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Last Updated: Tuesday, 20 March 2007, 00:07 GMT
Inactivity 'costs NHS 1 billion'
Man watching TV and drinking beer
The researchers say more should be done to help people be active
Couch potato lifestyles cost the health service more than 1 billion a year, research suggests.

The Oxford University study calculated physical inactivity was directly responsible for 3% of all deaths and illness in 2002.

Writing in the Journal of Epidemiology and Community Health, the researchers said more needed to be done to help people be more active.

Heart experts said GPs could offer advice on how to start exercising.

The risks of not being active enough are well known, but only a third of men and a quarter of women are meeting government targets.

These say adults should take 30 minutes of moderate exercise five times a week, while children and young people should take 60 minutes.

Heart disease

The researchers calculated the amount of disease and early death attributable to physical inactivity, using information from the World Health Organization.

Things like social dances for older people make a big difference
Dr Steven Allender, University of Oxford

They focussed on coronary artery heart disease, stroke, breast and bowel cancers and diabetes, calculating the total number of deaths, illness, and disability associated with them in 2002.

They then used a calculation called the population attributable factor, which works out the proportion of disease which can be attributable to a particular risk factor - in this case inactivity - and applied this to the UK data.

Altogether, 287,206 people died from diseases associated with a lack of exercise in 2003/4, of which more than 35,000 were directly attributable to physical inactivity.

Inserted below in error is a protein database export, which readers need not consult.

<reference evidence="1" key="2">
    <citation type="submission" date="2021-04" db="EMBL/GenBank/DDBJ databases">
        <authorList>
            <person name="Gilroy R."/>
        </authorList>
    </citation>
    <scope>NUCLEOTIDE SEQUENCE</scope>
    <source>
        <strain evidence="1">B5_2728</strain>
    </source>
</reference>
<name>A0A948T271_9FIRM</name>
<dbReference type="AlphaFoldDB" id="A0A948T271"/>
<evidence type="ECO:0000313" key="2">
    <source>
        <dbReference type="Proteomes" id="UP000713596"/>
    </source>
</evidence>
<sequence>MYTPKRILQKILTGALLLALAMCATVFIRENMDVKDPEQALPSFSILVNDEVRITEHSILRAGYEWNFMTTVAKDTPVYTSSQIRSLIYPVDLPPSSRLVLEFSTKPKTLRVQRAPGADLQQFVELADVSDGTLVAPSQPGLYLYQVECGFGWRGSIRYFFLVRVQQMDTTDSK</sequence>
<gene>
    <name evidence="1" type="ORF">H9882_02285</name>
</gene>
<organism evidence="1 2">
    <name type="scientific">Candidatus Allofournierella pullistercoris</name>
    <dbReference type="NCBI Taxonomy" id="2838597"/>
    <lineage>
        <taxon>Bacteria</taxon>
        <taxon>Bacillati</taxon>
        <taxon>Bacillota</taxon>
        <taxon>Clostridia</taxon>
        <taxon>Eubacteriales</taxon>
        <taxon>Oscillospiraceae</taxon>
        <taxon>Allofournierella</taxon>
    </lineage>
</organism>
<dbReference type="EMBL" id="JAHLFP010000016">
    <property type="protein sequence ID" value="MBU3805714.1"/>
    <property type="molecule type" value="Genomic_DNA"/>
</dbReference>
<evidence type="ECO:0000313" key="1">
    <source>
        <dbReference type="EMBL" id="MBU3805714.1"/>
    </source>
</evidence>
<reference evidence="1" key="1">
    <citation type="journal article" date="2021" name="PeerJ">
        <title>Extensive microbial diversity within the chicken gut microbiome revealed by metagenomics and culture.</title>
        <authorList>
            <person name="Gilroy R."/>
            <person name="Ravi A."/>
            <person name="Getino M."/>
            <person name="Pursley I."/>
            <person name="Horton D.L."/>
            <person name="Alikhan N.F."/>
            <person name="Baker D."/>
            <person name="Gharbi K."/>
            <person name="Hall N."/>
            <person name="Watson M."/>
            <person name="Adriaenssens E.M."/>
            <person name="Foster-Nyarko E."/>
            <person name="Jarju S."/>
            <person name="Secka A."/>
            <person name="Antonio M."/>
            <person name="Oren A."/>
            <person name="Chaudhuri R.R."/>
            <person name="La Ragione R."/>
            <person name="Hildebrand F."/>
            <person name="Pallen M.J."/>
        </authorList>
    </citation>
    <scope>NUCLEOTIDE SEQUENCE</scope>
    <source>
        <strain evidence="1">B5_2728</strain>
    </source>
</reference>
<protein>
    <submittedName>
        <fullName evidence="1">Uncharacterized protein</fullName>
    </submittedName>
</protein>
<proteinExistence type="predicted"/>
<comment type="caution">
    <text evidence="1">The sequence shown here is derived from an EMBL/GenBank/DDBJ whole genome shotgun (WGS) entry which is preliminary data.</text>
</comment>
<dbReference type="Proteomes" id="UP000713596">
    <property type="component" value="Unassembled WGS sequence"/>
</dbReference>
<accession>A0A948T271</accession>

The direct cost to the NHS, including inpatient stays, outpatient appointments, drugs, community care, and visits to primary care practitioners amounted to 1.06 billion.

Of this, coronary heart disease accounted for 526 million.

But the researchers said the cost could be even higher as the estimates did not take into account additional costs such as lost productivity or informal care.

Everyday lives

The team led by Dr Steven Allender of the department of public health at Oxford University, said: "We are not arguing that the findings of this paper change the importance given to achieving a reduction in the main risk factors for premature mortality such as smoking.

"We are arguing that the potential impact of changing other risk factors would be further enhanced if they were to include an increase in physical activity.

"There is an economic case for developing policies and interventions that promote physical activity."

Dr Allender added: "Activity needs to be a lot easier for people to fit into their everyday lives.

"For instance, we know a lot of people don't ride their bikes because of concerns over road safety and traffic density.

"At a more local level, things like social dances for older people make a big difference."

Steve Shaffelburg, of the British Heart Foundation, which is launching a campaign next month to encourage people to be more active, said: "This research is yet more evidence showing how important physical activity is for our overall health, and especially for our heart health.

"All adults should aim to take 30 minutes of moderate physical activity on five days a week at least. It can be enjoyable, cheap and easy to fit into everyday life. Brisk walking, swimming and gardening are great examples.

"You are never too old to start being active, but people who are not used to physical activity and not sure of what activity is right for them should discuss it with their GP."




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